Healthy cheese choices

Do you wonder how cheese fits into your eating plan? Are you confused about the different cheeses and which ones are better for your health? Alison Pask, a New Zealand registered dietitian, gives us a guide to making healthy cheese choices.

It is recommended that we eat 2-3 servings of reduced or low fat milk or milk products each day.

How many servings should we eat?

Cheese is a valuable source of calcium and protein. However, cheese can also be a hidden source of salt and fat, especially saturated fat.

  • Choose low fat cheeses for everyday use
  • Save higher fat cheeses for occasional use or when your recipe really needs the extra flavour a stronger tasting cheese will provide
  • Occasional use of a higher fat cheese would be a 2cm cube no more than once a week.
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What is the fat content of different cheeses?

The key nutritional concern when choosing cheese is the fat content. The fat content of cheese varies considerably.

Low fat cottage cheese can have a fat content of less than 1%, whereas some higher fat cheeses can be over 40% fat.

Approximate fat content of cheeses

Always check the nutrition information panel as the fat content will vary depending on the brand.

CheeseFat
Reduced fat cottage cheese0.5%
Quark13%
Feta16%
Lite cream cheese16%
Mozzarella18%
Camembert or Brie22%
Edam25%
Parmesan30%
Cheddar or tasty35%
Cream cheese37%
Double Cream Camembert40%
Blue cheese41%

 

Soft cheeses

Generally softer cheeses are lower in fat, especially fresh cheeses like cottage, ricotta, quark (sometimes spelt quarg), feta and mozzarella. These cheeses are bland in flavour and are therefore useful to carry other flavours.

You can use ricotta and quark in both sweet and savoury dishes including quiches and cheesecakes. They also make great spreads on breads or bases for dips, especially when teamed with a vibrant flavour such as chilli or pesto.

Use them when you need moisture, such as to bind stuffing for a chicken or for a topping on a baked potato.

The higher moisture content of fresh cheeses means they are better used in cold dishes. If you wish to add them to hot dishes such as casseroles, sauces or soups, remove the dish from the heat and add the cheese at the last minute to avoid curdling.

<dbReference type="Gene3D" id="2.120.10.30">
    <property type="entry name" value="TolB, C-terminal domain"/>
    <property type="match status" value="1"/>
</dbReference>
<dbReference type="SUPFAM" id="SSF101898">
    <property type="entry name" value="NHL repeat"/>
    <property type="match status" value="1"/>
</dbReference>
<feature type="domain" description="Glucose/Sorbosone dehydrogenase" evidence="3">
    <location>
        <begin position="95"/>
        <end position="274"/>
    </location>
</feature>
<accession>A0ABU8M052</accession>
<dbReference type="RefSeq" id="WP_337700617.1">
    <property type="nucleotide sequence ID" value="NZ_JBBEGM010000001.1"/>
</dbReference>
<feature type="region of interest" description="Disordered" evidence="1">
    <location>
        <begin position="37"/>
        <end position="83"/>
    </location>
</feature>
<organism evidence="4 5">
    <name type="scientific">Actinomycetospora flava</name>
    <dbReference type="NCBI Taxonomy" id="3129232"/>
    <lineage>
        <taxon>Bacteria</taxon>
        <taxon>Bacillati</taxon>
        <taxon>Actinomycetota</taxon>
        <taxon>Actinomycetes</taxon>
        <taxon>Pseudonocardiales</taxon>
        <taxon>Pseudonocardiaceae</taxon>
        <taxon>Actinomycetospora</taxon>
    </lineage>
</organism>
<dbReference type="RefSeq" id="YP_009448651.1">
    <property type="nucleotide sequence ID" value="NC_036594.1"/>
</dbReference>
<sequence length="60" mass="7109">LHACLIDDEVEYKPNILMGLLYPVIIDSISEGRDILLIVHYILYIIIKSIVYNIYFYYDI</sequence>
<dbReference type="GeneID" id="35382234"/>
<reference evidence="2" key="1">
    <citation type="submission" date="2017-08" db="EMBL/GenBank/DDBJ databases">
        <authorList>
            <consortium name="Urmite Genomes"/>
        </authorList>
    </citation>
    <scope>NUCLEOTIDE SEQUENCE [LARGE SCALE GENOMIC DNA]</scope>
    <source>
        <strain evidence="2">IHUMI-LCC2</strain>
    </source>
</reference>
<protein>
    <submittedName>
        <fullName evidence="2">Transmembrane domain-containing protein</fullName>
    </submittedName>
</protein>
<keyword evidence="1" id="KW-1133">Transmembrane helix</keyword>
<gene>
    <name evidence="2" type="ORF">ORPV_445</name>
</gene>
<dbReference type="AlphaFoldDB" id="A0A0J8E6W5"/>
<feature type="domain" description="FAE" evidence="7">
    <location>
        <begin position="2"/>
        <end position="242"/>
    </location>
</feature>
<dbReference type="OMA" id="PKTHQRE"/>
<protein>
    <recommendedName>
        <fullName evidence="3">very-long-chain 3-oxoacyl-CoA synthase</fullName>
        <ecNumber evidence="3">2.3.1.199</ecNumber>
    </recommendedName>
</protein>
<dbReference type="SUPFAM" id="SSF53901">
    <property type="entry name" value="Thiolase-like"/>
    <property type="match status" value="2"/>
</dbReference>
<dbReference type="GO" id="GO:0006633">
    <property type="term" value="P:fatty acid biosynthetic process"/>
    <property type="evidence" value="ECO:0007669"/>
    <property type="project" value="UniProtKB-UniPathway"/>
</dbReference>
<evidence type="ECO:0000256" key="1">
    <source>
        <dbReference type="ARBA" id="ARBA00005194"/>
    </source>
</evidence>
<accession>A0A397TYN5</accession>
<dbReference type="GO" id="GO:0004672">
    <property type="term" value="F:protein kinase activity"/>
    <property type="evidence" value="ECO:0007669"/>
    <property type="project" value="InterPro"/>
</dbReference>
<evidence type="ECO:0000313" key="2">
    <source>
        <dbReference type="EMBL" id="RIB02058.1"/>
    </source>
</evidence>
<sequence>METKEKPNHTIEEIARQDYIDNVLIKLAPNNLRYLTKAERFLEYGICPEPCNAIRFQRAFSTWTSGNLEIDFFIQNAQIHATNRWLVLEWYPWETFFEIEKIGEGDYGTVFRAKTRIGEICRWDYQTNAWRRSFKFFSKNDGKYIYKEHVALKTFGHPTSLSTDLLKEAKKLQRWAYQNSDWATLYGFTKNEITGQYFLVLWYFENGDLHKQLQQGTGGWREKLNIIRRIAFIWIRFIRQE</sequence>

Feta

  • Preserved in brine with a crumbly texture
  • Great in salads or accompanied with spinach wrapped in filo pastry.
  • Tends to be high in salt - try rinsing off the brine before using.

Mozzarella

  • Has a stringy, stretchy texture
  • A bland tasting cheese so is best used with flavoursome ingredients or in cooking such as a topping on pizza.

Parmesan

  • Strongly flavoured with a unique aroma
  • The smell of fresh Parmesan is not as strong as powdered Parmesan
  • You need only small quantities for maximum effect - if you use 10g of Parmesan cheese at 30% fat that gives you less fat in total than using 50g of Edam cheese at 25% fat.

10 tips for healthy cheese choices

  1. When cooking, use a stronger flavoured cheese - to get a good flavour you need a smaller amount than for a bland cheese
  2. Grated cheese goes further than sliced cheese - use a micro-plane grater for best results as it grates very finely
  3. As cheese is high in salt, avoid adding extra salt to your recipe
  4. Crackers are usually high in fat - adding cheese increases the fat content even further
  5. Low fat cheeses are good alternatives to full fat varieties - try mixing two different varieties together e.g. Edam for flavour and Mozzarella for texture
  6. A cheese board and fresh fruit platter is a great option to take as a plate to an event
  7. Try serving a cheese board and fresh fruit platter instead of dessert - take the cheese out of the fridge for about an hour before serving as this allows the flavour to develop
  8. To avoid cheese going mouldy, buy smaller blocks or divide a larger block up and freeze
  9. Grated cheese freezes well and thaws quickly so you can use it straight from the freezer
  10. Eating a small amount of higher fat cheese occasionally may be a better choice than eating a larger amount of a lower fat, mild tasting cheese regularly.
© diabetes, The Magazine of Diabetes New Zealand - SUMMER 2006

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